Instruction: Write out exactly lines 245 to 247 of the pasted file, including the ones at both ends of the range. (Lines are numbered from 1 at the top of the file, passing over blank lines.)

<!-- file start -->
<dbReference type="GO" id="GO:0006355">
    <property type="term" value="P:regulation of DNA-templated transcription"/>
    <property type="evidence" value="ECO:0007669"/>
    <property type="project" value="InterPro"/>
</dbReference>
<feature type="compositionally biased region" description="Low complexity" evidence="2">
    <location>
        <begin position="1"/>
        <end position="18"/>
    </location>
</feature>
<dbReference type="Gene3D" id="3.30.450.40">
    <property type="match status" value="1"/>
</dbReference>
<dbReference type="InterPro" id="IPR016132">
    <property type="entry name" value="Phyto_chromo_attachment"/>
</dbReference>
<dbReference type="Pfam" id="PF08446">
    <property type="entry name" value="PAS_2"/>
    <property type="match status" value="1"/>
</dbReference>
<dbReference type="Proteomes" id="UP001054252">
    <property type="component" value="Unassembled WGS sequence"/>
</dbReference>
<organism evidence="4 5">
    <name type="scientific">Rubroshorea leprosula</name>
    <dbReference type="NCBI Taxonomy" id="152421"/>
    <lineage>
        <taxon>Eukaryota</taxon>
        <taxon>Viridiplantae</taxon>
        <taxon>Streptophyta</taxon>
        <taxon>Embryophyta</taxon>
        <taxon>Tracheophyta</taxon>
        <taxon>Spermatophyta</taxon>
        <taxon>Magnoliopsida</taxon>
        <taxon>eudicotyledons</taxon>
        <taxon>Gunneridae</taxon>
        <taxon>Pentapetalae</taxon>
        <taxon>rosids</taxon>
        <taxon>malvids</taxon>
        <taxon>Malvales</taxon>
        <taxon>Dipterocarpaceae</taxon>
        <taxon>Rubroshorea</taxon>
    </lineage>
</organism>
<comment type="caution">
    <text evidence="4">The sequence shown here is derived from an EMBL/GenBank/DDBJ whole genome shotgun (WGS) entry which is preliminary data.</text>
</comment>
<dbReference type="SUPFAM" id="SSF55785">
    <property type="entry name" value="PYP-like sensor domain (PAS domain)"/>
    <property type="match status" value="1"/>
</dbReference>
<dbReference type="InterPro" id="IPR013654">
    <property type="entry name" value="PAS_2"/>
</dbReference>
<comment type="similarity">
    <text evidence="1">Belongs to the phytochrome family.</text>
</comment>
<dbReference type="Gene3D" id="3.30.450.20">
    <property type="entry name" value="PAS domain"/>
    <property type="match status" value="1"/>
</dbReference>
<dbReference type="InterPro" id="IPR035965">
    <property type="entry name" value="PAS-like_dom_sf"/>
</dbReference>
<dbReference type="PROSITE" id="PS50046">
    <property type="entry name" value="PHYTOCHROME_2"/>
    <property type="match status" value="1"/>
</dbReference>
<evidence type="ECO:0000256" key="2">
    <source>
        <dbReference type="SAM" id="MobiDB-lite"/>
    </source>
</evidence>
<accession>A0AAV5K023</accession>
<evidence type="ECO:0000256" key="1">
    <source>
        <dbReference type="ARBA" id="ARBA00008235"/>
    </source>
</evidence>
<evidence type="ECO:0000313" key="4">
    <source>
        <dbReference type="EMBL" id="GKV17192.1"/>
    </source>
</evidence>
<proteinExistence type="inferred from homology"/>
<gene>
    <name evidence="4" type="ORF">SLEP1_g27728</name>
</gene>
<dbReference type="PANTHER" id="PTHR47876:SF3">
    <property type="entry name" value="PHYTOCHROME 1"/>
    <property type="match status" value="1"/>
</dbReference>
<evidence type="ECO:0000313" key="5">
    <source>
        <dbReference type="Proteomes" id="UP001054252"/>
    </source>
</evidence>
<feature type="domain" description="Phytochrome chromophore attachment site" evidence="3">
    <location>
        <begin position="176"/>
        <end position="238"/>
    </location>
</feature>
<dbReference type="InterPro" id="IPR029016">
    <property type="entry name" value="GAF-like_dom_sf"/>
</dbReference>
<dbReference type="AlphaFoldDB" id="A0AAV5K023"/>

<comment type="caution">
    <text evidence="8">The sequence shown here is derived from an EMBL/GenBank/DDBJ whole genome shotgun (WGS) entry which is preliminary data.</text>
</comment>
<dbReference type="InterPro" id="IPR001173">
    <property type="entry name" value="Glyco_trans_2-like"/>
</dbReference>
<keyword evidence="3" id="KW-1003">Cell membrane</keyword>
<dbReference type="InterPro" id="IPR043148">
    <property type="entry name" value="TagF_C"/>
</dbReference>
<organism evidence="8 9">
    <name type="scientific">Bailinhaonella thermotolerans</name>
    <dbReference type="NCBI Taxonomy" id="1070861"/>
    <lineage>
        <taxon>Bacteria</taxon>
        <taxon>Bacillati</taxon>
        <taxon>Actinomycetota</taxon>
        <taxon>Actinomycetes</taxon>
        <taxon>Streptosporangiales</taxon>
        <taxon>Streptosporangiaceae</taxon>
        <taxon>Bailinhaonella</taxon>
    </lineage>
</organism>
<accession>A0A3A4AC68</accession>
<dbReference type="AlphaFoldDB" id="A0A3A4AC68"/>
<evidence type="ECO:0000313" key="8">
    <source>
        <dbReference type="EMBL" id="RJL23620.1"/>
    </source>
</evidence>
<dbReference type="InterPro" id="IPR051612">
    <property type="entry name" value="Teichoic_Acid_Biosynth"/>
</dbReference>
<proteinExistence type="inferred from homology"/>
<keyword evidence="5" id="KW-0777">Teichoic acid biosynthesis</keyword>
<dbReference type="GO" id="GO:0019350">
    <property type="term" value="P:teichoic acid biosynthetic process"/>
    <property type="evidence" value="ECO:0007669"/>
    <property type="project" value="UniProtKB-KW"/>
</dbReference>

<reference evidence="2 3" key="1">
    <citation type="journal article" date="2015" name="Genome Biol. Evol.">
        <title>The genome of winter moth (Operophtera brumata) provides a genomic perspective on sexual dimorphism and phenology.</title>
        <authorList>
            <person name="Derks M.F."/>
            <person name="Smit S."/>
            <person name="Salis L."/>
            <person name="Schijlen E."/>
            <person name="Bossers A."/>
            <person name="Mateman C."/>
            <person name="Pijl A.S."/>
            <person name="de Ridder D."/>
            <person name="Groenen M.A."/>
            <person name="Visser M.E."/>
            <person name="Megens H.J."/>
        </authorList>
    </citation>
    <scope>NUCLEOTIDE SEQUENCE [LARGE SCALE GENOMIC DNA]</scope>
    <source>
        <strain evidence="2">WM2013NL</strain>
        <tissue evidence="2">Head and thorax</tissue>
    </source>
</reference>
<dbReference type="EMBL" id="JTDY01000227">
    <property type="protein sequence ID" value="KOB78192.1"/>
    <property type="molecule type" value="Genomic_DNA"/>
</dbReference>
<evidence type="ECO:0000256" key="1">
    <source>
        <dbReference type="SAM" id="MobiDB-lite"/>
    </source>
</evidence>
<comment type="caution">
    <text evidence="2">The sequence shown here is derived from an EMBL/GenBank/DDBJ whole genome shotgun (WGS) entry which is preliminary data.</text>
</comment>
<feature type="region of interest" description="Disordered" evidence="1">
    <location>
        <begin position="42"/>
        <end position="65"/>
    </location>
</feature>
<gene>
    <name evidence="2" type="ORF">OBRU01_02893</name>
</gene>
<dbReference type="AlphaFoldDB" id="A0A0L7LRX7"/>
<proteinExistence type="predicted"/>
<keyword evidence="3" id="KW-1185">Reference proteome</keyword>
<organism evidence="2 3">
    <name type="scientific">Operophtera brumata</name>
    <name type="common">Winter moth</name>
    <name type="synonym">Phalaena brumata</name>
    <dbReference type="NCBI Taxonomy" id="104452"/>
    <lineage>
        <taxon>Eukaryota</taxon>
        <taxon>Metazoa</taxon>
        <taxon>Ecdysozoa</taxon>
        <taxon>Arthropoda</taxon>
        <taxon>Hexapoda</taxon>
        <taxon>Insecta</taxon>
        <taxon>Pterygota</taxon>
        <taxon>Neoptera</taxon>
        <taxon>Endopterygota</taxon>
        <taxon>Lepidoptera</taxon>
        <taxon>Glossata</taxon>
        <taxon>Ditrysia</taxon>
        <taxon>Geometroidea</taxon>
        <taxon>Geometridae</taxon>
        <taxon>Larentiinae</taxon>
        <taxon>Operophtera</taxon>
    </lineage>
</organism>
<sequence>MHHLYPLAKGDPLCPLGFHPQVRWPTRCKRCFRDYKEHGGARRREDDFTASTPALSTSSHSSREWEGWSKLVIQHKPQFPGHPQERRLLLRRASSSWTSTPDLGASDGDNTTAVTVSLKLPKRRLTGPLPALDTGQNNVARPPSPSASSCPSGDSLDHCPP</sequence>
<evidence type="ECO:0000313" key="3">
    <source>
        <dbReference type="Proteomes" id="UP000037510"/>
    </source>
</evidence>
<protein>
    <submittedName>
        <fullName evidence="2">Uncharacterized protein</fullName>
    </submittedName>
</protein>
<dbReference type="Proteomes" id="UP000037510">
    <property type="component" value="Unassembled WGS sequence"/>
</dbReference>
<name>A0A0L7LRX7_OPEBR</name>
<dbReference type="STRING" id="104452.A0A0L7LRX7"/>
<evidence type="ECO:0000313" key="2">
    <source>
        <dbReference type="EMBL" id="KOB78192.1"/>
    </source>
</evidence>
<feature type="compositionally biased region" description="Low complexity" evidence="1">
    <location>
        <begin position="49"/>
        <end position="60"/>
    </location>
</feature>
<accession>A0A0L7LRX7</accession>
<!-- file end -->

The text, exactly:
    </location>
</feature>
<accession>A0A0L7LRX7</accession>